As I’ve been writing Pride and Prejudice adaptations for some years now, I’ve observed that there are certain qualities readers of the genre look for in a book—certain things make a book tick, like the internal workings of a clock. If a piece is missing, readers tend to ignore it. Through my limited observation of other authors (or as much as I can glean from them by watching rankings on Amazon) I think it is a common theme across all authors, and not limited to myself. I thought it might be a good exercise to go through and list some of what I have seen and solicit others’ opinions. Thus, in a very definite order, here are some of the things I’ve seen:
- Darcy and Elizabeth: this is one that will catch you every time. Readers of P&P want to read Elizabeth and Darcy, and if they don’t get it, your book is likely to be ignored. To date, the worst performing book I have written was my Lydia story. My recent release of the first of my trilogy has also been received with tepid interest, though that may be in part because there are still books to come. I have a friend whose sister wrote a Kitty story, and it was received about as well as my Lydia story. If you want to make waves, write Darcy/Elizabeth.
I hesitate to call P&P fanfiction, as it’s gone past that. But if I compare it to fanfiction genres I’ve read at times, the books are by and large much more professionally written, even when they’re only posted on a site like fanfiction.net. Good grammar, proofreading, spelling, etc., is a must in this genre, whereas in Harry Potter fanfiction, for example, readers are much more willing to wade through something filled with errors if it’s a good story or has a good central idea. Part of that is, of course, the fact that if you’re publishing something and make it available for purchase, you’d best make it look as professional as you can.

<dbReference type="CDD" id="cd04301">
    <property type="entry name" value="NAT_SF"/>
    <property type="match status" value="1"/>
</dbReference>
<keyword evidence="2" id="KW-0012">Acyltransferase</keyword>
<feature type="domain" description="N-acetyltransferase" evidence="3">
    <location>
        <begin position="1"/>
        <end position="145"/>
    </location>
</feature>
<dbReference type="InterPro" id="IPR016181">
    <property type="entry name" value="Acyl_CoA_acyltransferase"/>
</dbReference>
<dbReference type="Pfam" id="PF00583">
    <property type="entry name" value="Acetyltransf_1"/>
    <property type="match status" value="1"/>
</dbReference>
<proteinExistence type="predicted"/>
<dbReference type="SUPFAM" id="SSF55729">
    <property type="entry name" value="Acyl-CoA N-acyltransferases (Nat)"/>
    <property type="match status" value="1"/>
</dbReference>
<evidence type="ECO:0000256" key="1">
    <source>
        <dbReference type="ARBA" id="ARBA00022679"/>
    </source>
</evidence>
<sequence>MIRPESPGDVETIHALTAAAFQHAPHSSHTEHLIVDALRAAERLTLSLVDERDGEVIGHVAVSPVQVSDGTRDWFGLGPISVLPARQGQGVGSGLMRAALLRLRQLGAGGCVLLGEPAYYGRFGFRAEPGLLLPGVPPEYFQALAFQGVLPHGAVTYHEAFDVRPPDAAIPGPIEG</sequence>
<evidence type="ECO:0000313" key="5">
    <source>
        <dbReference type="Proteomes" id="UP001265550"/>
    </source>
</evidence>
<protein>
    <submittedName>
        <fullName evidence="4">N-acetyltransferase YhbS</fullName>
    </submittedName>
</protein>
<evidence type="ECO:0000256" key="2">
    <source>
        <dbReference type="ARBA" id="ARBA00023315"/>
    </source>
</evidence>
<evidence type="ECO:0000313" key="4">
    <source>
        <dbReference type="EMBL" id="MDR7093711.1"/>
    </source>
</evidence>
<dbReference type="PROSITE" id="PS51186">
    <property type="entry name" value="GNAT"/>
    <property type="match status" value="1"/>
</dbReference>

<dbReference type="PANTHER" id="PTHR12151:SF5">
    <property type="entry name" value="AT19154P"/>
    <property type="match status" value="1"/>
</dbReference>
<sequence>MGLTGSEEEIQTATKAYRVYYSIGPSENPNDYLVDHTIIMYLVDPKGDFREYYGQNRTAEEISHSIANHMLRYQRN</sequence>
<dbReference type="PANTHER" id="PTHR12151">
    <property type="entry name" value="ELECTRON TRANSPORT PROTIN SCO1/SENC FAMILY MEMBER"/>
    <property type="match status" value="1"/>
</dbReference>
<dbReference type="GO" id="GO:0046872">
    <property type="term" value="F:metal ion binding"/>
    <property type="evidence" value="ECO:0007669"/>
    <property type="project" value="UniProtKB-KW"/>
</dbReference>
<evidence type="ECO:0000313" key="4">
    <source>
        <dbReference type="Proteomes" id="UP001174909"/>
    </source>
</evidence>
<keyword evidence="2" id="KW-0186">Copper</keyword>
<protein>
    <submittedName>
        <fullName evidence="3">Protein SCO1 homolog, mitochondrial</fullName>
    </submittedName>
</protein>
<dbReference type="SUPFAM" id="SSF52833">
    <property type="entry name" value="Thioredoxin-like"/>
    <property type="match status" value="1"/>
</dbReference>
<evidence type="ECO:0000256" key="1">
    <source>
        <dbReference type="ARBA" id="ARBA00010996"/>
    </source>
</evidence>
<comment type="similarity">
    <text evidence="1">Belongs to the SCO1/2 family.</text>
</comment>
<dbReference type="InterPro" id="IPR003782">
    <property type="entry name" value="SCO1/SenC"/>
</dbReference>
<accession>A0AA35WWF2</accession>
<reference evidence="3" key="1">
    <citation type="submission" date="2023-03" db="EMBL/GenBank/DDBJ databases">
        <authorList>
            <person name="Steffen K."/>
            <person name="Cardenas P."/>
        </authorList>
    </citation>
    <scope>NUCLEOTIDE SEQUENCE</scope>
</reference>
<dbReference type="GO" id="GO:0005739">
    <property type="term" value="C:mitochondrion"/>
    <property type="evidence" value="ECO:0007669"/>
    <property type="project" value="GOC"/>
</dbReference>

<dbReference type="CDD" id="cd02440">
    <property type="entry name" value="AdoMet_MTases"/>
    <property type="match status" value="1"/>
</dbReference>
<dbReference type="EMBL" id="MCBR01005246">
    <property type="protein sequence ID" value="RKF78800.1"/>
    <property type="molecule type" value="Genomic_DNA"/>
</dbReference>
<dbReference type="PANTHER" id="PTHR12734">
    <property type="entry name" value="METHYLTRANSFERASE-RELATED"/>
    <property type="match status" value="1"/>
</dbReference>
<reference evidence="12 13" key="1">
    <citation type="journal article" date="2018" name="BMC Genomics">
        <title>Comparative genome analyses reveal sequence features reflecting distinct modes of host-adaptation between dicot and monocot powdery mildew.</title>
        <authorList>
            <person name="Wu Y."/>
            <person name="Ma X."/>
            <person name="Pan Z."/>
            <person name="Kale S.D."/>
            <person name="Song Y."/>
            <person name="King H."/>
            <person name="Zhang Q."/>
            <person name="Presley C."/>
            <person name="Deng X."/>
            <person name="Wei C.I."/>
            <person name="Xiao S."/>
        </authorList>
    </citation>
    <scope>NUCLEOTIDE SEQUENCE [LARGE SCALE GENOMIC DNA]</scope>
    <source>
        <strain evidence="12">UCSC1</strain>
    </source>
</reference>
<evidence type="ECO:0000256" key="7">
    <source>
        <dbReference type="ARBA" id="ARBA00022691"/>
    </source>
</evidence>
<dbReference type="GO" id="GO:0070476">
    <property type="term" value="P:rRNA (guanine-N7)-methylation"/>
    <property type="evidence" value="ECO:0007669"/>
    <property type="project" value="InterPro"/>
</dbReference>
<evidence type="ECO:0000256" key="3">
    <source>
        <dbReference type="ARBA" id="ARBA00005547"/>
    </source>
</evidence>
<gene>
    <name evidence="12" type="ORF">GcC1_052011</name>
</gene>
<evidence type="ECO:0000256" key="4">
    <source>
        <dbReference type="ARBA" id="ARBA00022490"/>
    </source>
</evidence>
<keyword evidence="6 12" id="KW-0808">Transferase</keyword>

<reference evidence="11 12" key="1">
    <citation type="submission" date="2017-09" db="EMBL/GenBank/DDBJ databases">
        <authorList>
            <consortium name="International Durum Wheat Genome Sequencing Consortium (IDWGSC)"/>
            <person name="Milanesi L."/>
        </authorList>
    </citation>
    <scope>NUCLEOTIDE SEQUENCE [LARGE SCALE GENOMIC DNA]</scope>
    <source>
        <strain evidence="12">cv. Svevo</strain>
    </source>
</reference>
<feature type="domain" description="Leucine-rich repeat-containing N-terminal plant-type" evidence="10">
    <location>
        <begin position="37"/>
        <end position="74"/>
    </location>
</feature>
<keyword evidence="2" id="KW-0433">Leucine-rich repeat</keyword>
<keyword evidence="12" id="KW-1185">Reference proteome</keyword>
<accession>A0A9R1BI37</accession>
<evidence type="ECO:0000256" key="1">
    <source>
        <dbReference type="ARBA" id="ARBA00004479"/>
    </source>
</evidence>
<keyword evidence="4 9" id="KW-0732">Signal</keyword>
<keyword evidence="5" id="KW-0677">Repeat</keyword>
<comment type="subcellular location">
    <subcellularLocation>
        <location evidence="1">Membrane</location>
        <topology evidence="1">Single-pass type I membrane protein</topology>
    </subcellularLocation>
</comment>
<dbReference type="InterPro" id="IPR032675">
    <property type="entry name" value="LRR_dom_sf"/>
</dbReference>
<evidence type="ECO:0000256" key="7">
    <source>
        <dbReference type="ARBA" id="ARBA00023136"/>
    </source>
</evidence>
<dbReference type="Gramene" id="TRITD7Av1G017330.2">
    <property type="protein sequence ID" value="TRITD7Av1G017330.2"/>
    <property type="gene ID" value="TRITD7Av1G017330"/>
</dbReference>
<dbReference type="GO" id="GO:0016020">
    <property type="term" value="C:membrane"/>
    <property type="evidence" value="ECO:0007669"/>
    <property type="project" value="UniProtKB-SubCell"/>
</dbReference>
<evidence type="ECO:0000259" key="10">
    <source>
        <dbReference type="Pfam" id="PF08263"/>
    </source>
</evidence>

I have not been able to confirm this for other authors, but in my own works, I’ve seen a definite trend where a book is received better if I avoid the misunderstandings between Darcy and Elizabeth. There still have to be obstacles, but if those obstacles are more exterior to the couple rather than between them, that seems to play better with my audience. In conjunction with this:
A strong villain. It doesn’t necessarily matter if the villain is one of the traditional villains such as Miss Bingley or Lady Catherine, but if you’re going to write a story where Darcy and Elizabeth don’t misunderstand each other, you’ll need someone else to create tension. Of course, it’s beneficial not to reuse the same tired old plotlines over and over again. For example, I’ve run Elizabeth and Darcy through the gauntlet of others trying to keep them apart, but if I were to have Elizabeth kidnapped every book, it would get old after a while.
Don’t write angst for the sake of angst. This is one I’m most interested in, as I’m not really much of an angst writer. While a certain level of angst helps build tension, to me there’s nothing worse than a writer who belabors the point with misunderstanding after misunderstanding. It seems to me the books which have featured more angst have generally been more poorly received than those which don’t.
There are other things I’ve seen which I can include, but these are the biggest ones in my opinion. What do you think? Do you have something to add, or disagree with one of these? Please let me know!
I also wanted to drop a quick note to set the expectations of those who read The Heir’s Disgrace. I expect to release the next volume some time in the fall, now tentatively scheduled for the third week in October. I hope I’m not provoking too much weeping and gnashing of teeth with this announcement, but I have some other projects I need to concentrate on in the interim. No rotten vegetables please!